Sankaps From United States of America, joined Jan 2008, 1255 posts, RR: 0 Posted (4 years 6 months 2 weeks 5 days ago) and read 1473 times:
Anyone here familiar with Australian airline ownership regulations? Can't seem to locate anything on the web, but I seem to recall reading somewhere that foreigners can own upto 49% of an Australian airline that flies international routes, and upto 100 % of a purely domestic airline. Is that correct? Is that how Tiger Airways operates domestic services in Australia? They are 100% foreign (mainly Singaporean) owned from what I understand.
Similarly, If Singapore Airlines or Cathay decided to set up an airline domestically in Australia, would they be allowed to? Would there be any restrictions on who they could hire and on the nationality of the management? Could they code-share with the parent SIA or CX, and so forth? I seem to recall Virgin Blue was required to have Australian management when they first started, is that still the case?
Sounds like standard corporation law, nothing particular to do with an airline which would be covered by the Australian Securities and Investments Commission. Even in Singapore, a company needs to be 51% Singapore owned, likewise in Australia.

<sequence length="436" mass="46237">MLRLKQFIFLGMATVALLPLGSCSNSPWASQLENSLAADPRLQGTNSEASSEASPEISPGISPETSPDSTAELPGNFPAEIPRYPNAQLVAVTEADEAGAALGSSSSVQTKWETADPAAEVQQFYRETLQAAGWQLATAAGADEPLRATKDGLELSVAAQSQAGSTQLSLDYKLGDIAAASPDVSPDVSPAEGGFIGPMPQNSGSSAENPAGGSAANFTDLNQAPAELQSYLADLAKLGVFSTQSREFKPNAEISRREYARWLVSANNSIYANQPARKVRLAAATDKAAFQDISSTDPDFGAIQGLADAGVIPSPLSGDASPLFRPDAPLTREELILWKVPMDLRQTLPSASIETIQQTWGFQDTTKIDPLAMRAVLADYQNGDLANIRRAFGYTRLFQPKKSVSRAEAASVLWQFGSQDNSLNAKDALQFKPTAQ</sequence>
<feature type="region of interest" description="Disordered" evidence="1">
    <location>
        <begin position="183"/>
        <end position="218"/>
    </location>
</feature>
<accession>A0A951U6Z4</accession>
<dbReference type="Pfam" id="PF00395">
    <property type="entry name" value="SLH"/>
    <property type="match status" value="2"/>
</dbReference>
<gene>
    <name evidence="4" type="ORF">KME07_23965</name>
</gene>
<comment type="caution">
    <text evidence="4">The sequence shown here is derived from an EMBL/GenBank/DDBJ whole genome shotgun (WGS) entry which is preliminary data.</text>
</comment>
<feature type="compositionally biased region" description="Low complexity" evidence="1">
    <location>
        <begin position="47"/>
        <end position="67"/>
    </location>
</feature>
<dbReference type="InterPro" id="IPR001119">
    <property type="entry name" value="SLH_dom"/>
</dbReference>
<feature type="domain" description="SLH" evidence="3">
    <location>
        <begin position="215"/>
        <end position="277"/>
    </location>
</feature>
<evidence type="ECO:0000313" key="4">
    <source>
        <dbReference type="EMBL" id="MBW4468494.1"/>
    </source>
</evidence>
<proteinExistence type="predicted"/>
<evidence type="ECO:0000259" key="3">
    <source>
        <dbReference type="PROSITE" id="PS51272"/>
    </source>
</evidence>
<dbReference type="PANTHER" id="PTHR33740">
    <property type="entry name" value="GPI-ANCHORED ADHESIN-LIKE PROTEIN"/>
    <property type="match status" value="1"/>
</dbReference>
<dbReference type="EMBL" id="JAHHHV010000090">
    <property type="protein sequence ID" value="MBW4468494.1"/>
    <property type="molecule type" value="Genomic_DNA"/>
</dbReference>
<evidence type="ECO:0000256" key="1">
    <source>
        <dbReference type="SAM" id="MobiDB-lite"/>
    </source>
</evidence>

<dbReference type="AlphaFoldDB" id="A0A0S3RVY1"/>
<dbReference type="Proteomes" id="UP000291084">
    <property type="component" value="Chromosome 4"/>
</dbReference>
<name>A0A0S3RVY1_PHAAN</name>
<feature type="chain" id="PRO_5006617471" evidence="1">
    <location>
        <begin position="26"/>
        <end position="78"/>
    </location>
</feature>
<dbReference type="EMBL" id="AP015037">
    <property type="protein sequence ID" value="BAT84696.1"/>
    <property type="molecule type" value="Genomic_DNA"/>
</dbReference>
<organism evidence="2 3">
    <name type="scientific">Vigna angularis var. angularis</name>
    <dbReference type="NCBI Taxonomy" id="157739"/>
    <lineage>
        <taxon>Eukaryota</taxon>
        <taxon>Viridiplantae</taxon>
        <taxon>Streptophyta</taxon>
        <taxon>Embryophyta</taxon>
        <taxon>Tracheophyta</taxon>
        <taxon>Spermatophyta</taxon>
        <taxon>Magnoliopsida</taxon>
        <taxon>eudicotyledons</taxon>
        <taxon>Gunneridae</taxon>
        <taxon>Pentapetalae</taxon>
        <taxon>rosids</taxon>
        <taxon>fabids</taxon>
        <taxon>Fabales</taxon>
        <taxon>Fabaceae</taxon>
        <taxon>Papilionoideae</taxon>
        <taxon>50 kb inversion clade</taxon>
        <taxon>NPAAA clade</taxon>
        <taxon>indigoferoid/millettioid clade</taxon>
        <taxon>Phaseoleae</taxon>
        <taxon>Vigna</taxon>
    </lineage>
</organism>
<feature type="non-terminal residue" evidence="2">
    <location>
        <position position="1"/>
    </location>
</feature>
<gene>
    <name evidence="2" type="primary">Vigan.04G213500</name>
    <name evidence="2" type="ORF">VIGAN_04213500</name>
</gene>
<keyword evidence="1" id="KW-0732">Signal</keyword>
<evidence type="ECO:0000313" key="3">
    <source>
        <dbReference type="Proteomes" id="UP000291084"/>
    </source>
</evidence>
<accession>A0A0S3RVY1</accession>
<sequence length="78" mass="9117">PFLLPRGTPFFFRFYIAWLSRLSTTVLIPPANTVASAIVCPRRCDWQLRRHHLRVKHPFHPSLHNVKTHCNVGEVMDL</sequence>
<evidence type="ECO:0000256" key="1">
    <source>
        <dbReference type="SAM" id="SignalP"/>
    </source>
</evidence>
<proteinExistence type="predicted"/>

The domestic airline in Australia, is operated by TIGER AIRWAYS AUSTRALIA PTY LIMITED, it is an Australian company, by definition, majority Australian owned.
Quoting Sankaps (Thread starter):
Similarly, If Singapore Airlines or Cathay decided to set up an airline domestically in Australia, would they be allowed to?
Yes, in fact SQ has been offered Australian government incentives to do that a number of times.
Quoting Sankaps (Thread starter): Would there be any restrictions on who they could hire and on the nationality of the management?
They would just need to show any position could not be filled by Australian first, visas are used for managers, I think the current CEO elect of QF has European origins. I think some airlines in Australia are also employing pilots and cabin crew from overseas as well.
Sankaps From United States of America, joined Jan 2008, 1255 posts, RR: 0 Reply 4, posted (4 years 6 months 2 weeks 4 days 15 hours ago) and read 1355 times:
Quoting Zeke (Reply 1): The domestic airline in Australia, is operated by TIGER AIRWAYS AUSTRALIA PTY LIMITED, it is an Australian company, by definition, majority Australian owned.
The company is incorporated in Australia, that is pretty clear. But are you sure it is majority Australian owned? According to Wiki, Tiger Australia is a fully-owned subsidiary of the Tiger Aviation, which is 100% foreign owned, quote:
"Tiger Airways Australia is wholly owned by holding company Tiger Aviation, which itself is owned by:
Singapore Airlines Limited (49%)